Taiwan has tried and failed to sell its nuclear waste to North Korea and China. Now, the government is seeking a burial place at home. The top choice is a poor aboriginal community.
When it comes to nuclear waste, most people say, "not in my back yard." But most residents of Nantian village in southeastern Taiwan's Taitung County favor building a low-level nuclear waste dump five kilometers away.
Taiwan has thousands of barrels of low-level waste - mostly contaminated clothing, boots and mops used by the workers at the island's three nuclear power plants. Engineers at Taipower, the electricity monopoly, say it will take about 100 years for the harmful radiation to decay.
Tu Yueh-Yuan is the company's chief engineer. She says that is a short enough period of time to guarantee the safety of a long-term storage facility.
Based on the design of the storage containers, she says, once the nuclear waste is contained, it is harmless.
Three-fourths of the Nantian's 380 residents are Paiwan aboriginals. Ethnically closer to Filipinos than to Han Chinese, Taiwan's aboriginals farmed the land and fished the waters here long before Han Chinese immigrants started arriving three hundred years ago.
Aboriginals have fewer educational opportunities, and suffer greater unemployment than Han Chinese. Critics say the nuclear waste disposal plans are just the latest form of discrimination against them.
But the villagers have a different idea; about 60 percent of them favor the dump, because it will bring jobs and money.
Nantian village chief Chang Chih-hsin says representatives from the power company visit often and make presentations to promote the facility.
Chang says Taipower gave a presentation, and they said there is no danger. In fact, Taipower told us the waste dump will emit less radiation than the background radiation from nature.
Taitung County is famous for its organic vegetables and hot springs. But residents earn only $650 a month on average, half the Taiwan norm. The county has about 80,000 aboriginals, about 16 percent of the population.
If selected for the nuclear waste dump, Taitung County will receive $155 million. The central government calls it a "Friendly Neighbor" payment. It is not clear how much money the Nantian villagers would receive.
Pan Han-shen is the Secretary General of Taiwan's Green Party, which opposes nuclear power. He thinks Nantian is being considered for a waste storage facility because it is a poor, aboriginal community.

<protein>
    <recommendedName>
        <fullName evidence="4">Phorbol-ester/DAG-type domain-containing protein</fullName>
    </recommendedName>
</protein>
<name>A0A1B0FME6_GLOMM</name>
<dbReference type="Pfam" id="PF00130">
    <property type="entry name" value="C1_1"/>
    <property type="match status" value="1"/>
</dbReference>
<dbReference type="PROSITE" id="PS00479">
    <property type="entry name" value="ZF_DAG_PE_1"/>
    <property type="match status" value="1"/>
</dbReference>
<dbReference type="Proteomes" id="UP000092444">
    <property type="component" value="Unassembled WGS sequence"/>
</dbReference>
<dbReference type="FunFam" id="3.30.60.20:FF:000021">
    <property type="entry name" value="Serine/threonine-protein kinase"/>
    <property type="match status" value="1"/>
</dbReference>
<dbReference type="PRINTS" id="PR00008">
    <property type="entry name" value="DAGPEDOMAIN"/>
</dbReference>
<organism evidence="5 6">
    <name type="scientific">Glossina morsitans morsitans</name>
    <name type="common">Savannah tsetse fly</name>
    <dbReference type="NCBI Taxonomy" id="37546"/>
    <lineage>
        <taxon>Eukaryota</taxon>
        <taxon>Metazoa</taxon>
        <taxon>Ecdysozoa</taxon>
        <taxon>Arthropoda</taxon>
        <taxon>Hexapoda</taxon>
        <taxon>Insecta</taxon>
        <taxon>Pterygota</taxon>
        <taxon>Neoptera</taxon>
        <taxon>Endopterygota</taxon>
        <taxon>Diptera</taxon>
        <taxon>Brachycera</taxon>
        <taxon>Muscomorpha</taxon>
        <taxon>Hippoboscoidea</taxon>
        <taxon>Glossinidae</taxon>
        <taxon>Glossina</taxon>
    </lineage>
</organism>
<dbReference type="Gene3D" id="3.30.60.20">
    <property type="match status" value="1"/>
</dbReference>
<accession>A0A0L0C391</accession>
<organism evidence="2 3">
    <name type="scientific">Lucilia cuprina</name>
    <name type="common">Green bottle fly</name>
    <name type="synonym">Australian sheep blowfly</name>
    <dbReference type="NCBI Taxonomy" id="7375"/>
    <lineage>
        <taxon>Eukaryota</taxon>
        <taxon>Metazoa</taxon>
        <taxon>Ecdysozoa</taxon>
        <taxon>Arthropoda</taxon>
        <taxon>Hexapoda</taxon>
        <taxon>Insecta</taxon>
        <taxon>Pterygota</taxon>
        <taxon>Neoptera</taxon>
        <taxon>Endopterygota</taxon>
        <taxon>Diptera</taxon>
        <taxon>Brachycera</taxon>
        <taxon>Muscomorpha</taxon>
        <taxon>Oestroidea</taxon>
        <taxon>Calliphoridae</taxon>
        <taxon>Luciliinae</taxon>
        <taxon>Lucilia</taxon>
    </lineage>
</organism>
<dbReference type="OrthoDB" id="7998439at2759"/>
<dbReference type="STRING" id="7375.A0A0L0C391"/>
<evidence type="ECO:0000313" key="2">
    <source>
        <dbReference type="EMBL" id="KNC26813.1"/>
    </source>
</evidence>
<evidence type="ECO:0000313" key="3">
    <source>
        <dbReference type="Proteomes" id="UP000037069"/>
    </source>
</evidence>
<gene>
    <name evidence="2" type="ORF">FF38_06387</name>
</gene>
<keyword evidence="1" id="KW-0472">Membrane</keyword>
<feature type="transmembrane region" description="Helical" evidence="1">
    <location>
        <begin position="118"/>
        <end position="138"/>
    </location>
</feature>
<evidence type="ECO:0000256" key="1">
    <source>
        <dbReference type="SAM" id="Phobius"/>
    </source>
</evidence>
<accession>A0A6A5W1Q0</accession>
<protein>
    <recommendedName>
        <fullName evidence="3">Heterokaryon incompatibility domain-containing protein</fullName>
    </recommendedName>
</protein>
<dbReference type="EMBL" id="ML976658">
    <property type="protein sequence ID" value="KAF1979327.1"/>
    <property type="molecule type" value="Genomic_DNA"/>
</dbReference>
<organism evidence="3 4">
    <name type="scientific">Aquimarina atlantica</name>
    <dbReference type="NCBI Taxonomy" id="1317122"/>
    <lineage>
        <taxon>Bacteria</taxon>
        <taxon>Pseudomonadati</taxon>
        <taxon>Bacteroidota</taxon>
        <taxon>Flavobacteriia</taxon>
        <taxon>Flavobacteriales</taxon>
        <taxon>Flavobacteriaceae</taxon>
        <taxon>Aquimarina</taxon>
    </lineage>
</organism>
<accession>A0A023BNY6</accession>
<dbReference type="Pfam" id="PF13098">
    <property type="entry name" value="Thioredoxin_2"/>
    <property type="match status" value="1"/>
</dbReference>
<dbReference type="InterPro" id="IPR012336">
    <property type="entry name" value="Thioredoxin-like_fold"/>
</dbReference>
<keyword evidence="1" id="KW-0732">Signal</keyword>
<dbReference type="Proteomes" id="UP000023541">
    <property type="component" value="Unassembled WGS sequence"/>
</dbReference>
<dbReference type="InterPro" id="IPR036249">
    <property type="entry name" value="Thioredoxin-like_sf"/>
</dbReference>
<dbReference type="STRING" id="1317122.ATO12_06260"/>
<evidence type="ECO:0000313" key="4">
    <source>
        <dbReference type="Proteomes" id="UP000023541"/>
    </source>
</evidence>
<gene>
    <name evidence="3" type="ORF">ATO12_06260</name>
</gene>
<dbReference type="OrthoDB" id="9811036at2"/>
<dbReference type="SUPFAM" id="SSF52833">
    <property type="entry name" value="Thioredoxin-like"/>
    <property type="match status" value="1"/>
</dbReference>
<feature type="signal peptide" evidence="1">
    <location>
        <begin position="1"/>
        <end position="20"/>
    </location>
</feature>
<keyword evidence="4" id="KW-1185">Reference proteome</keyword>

Pan says this is a phenomenon all over the world. Governments always chose minority inhabited areas for nuclear waste disposal sites. In Taiwan, he says, all the sites are inhabited by aboriginals.
Taipower says the $155 million it is a land use fee, and not connected with any potential health risks associated with nuclear waste.
Taipower chief engineer Tu says the village's poverty is a not significant factor in the selection of the site.
She says if Taipower were to pick a non-aboriginal neighborhood, even if the residents were quite wealthy, the company would still offer the compensation money.
Before the site gets the go-ahead, a majority of Taitung County residents must approve it in a referendum. And opposition in the county is stronger than in Nantian village.
County Councilor Hsieh Ming-chu is one of several officials strongly opposed to the nuclear waste dump. She has voted down every effort by the central government to organize a referendum, and says she will continue to do so.
She asks if the government messes up this nuclear dump, who is going to be willing to visit or invest in Taitung? She says their organic agriculture and beautiful nature will be ruined. Taitung would become a no-man's land.
Taipower says the nuclear waste will not harm local agriculture or tourism, pointing to similar facilities that have been built in Japan and other countries.
If Taitung County ultimately rejects the proposal, the government and Taipower will have to go back to the drawing board. New sites will have to be located, and the process of wooing residents begun anew.